“Celebrate the wins… and finish your day (by being appreciative for) three amazing things that happened.”

Dr Guy Winch: Emotional First Aid (Part 1)

Takeaway 7: “How is it that we take better care of our teeth than we do our mind?”

Dr Guy Winch is a leading advocate for integrating the science of emotional health into our daily lives and workplaces.

The bestselling author joined the conference remotely from New York and explained he was born an identical twin, “which made (him) an expert on favourites”.

“We endure emotional injuries such as failure all the time,” he said. 

He made the point that you wouldn’t tell someone with a broken leg to ‘walk it off’ or that ‘it’s all in your leg’.

He pointed out that rejection is common in the real estate industry: “Clients drop you, people who you thought were close colleagues might do something that suggests otherwise”.

He said rejection hurts because we are hard-wired for it to hurt. 

“When we suffer rejection, we can have a subsequent drop in self-esteem, and our self-esteem is like an emotional immune system,” he said.

Takeaway 8: “Positive affirmations make people whose self-esteem is hurting and is low make people feel worse.”

Guy explained the difference between positive affirmations and self-affirmations. 

“Positive affirmations only work for someone whose self-esteem is naturally high,” he said. “They are useless because they only work on those who don’t need them.”

He said self-affirmations, on the other hand, were effective. 

“If you have been rejected, make note of every good quality you have – you are motivated, you are personable, you are good with clients…

“Failure is a great teacher but we rarely use the lessons from it,” he added.  

“You have to be able to look at your failing without being too self-critical.”

Kate Smith: 200 sales a year – From basketball pro to real estate pro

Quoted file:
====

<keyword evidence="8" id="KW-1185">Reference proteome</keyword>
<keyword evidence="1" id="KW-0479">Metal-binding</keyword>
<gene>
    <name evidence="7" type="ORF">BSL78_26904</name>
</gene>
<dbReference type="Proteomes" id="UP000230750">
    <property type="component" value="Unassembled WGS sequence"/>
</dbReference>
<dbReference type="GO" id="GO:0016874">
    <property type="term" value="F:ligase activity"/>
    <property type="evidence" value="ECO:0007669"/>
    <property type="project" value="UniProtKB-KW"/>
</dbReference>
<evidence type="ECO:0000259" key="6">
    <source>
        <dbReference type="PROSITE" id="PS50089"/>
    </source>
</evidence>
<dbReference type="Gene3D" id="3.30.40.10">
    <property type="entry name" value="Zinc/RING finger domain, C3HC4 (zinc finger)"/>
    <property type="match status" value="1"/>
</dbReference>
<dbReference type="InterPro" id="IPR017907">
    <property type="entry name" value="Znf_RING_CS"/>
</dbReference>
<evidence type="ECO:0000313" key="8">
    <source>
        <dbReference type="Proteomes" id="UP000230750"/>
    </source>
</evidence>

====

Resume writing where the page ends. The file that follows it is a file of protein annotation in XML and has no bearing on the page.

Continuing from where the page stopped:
Takeaway No.9: “Own the morning, own the day”.

After a successful career playing basketball for Australia, Kate made a massive career change to take on real estate with the family business.

Eighteen years later, the Harcourts Smith business owner sells more property along South Australia’s Le Fevre Peninsula than any other agent.

Kate does most of the vendor management for the agency.

Kate explained that she uses mornings for call sessions and gets in front of the client as often as possible in the afternoon.

Kate discussed her morning routine:

  • Own the morning, own the day.
  • Kate gets up between 3 and 6am…
  • If she can’t sleep, she will get on the treadmill…
  • Cold shower
  • In the office by 7.30am
  • Pod meeting at 8am
  • Executive sssistant sets the agenda for the pod meeting (gathers what everyone achieved the day before)
  • Meeting goes for 15 minutes
  • All vendors updated at 9am (non-negotiable)
  • Never give the vendor a reason to call you – makes you more proactive…

That’s a wrap for Day 1… We’ll bring you more AREC 2021 news, dusted with some sun and surf from the Gold Coast, tomorrow.


Note: This is a summary post. To get our detailed notes, images, takeaways and more from each speaker, you’ll find those over on https://connect.eliteagent.com

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Daniel Johnson

Daniel Johnson was the news editor for Elite Agent. He worked with the company from February 2020 to June 2020. For current stories, news alerts or pitches, please email [email protected]